As a conceptual follow up to my last post, it's relevant to point to a couple of news items which demonstrate how the maturation of open source software is behind the trend towards different varieties of formal methods for representing community sentiment. While it is true that open source is, and always will be, associated with community. And that openness breeds membership/participation, and community is the manifestation of those commonly directed activities, interests and individuals. There are an increasing number of open source efforts which are coming to grips with the reality that while communities form in a mostly autonomous fashion, effective representation of the community must be promoted in deed and done so at a very conscious level.
Grasping the significance of both the finalization of the GlassFish interim governance board as well Novell's kickoff for the openSUSE board of directors requires a better understanding of what community means. From where I stand, community is not only a key differentiator for open source software but also its main asset. By that I mean that the concept of technical communities predates open source and continues to exist outside its domain. However, the open source model represents progress for the notion of integrating shared ownership of IP (in this case, software) into profitable business models. Where, the members/participants of open source communities also double as owners.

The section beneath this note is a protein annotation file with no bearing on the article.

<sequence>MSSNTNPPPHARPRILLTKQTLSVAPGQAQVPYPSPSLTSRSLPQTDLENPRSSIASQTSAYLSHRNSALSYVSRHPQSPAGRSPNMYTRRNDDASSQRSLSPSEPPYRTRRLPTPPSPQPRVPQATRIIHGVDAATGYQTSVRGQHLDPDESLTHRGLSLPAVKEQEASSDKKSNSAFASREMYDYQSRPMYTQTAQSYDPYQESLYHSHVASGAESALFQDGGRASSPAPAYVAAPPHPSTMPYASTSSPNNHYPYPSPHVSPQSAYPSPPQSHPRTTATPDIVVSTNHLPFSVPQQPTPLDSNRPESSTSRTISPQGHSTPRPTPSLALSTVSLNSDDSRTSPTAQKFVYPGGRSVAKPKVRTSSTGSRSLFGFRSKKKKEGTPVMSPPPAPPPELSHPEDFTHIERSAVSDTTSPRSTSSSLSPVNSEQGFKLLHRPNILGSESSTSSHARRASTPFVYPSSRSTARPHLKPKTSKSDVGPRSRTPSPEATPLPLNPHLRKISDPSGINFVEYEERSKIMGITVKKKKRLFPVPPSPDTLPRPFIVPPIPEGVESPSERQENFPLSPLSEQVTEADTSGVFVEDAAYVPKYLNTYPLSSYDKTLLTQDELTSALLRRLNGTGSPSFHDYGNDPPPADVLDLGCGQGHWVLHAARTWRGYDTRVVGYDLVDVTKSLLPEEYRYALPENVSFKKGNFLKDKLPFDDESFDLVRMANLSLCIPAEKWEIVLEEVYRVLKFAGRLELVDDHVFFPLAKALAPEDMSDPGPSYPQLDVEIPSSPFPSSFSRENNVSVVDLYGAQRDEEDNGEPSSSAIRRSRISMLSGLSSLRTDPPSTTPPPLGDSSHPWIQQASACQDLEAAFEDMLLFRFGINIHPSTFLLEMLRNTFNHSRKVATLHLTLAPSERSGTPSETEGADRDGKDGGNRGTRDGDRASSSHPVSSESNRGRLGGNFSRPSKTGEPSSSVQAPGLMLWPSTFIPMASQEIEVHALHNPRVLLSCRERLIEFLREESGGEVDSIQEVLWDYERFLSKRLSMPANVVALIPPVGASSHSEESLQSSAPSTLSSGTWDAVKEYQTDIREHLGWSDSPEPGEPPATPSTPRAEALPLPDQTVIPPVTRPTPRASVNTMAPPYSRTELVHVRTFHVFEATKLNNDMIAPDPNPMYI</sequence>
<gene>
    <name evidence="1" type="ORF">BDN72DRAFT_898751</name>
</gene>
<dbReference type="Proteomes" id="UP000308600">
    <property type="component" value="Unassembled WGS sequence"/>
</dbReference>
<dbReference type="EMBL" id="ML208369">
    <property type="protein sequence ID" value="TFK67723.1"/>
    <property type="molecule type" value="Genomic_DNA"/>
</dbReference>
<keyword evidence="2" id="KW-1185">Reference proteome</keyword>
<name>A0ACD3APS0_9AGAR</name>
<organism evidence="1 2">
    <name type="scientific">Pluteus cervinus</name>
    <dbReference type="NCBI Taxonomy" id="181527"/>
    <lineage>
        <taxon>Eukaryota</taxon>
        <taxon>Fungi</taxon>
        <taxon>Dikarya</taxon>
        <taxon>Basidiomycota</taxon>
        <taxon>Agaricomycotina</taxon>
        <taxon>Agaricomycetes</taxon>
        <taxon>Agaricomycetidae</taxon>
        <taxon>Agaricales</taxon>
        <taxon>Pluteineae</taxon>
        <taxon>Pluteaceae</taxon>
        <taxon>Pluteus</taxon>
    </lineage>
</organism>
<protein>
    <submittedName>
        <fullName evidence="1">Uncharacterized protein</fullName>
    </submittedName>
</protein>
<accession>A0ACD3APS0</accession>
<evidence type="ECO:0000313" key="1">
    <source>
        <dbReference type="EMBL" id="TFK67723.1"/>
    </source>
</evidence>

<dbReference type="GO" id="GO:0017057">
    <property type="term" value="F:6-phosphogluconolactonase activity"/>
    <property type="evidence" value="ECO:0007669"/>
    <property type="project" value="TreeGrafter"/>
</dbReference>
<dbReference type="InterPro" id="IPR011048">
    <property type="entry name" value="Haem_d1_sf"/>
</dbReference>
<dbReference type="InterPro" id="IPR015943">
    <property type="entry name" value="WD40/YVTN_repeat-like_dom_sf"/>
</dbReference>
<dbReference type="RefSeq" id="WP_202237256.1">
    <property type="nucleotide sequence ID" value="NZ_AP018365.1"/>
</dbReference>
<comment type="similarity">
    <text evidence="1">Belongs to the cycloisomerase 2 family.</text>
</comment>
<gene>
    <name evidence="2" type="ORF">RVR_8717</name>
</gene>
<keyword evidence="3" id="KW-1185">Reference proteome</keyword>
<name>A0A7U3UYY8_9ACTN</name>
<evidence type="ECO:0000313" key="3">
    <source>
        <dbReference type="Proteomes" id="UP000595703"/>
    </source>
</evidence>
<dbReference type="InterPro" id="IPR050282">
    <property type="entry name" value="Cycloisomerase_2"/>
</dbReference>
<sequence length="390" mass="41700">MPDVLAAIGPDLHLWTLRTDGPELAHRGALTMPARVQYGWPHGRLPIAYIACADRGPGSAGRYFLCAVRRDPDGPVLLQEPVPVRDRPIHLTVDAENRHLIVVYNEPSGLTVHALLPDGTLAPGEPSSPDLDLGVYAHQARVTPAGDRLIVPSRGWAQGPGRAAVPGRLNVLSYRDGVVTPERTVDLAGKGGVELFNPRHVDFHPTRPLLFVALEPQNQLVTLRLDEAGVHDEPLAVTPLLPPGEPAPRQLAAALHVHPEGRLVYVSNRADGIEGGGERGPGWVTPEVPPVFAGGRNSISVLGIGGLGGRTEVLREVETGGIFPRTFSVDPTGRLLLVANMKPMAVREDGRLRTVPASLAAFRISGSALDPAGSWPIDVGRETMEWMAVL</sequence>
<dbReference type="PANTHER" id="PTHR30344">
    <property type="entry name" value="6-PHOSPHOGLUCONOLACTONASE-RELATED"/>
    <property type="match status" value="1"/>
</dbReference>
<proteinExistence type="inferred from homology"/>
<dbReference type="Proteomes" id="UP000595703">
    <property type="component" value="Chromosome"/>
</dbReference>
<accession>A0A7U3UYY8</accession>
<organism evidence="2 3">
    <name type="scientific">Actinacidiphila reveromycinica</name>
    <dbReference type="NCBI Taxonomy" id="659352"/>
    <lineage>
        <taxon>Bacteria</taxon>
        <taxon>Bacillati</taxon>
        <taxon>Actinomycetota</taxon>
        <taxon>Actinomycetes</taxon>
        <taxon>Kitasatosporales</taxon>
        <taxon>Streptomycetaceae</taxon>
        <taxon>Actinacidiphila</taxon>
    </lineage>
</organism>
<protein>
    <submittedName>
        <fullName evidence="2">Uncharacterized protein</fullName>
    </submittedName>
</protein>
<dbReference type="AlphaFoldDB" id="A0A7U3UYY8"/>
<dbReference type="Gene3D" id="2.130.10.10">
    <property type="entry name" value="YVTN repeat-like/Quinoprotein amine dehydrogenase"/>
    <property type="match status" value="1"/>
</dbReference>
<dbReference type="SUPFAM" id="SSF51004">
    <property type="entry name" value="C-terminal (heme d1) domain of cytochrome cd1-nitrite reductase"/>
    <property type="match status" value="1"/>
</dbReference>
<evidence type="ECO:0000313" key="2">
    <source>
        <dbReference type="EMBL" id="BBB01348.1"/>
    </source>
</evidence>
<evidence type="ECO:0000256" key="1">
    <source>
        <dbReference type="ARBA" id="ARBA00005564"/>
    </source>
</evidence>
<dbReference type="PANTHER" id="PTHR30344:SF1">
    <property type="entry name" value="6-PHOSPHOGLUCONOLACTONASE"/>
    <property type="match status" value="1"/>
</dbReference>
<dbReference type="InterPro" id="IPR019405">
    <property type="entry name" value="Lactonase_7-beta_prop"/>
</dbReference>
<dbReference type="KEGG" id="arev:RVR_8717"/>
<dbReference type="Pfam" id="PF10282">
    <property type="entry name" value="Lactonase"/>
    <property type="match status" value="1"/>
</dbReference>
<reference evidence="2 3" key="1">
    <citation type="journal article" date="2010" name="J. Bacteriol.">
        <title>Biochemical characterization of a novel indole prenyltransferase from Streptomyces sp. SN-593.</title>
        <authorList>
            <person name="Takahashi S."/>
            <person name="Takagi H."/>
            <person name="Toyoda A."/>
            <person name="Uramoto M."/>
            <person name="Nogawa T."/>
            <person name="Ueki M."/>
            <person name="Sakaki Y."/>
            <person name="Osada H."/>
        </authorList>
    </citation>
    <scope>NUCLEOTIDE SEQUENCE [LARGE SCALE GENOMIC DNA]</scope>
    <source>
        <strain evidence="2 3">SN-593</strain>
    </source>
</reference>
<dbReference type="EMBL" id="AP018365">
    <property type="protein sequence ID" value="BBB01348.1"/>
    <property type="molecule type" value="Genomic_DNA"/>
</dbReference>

For commercial open source vendors, this fact changes the dynamics of what it means to meet the needs of stakeholders. Since customers often begin their open source experience as community members, or at least users, ensuring that the community's needs are being considered is paramount. In the same way that proprietary companies make it a priority to field a competent sales and marketing teams since both serve as the mechanism through which [potential] customers are reached, open source vendors must investigate how well they can discern the pulse of their product communities. And governance boards which include independent community participants are often the best place to start. I'm convinced that while governance strategy is important in its own right, abstract strategy is incomplete without integrating formal community representation.
Oddly enough by representation, I don't mean traditional democracy either (not that I'm against real democratic processes), because even for companies based on the open source model, business decisions should be made by those paid to make them. However, decisions which fail to take into account the needs and perspectives of significant stakeholders within a community are more akin to one-sided rulings. A community (both seen and unseen) is a reflection of your user base and should be handled with care. So affording transparent representation of the community shouldn't come off as a surface deep PR push, i.e. "See we really do care about the community," rather its complexion should be that of a vital link to the double-sided coin of open source success.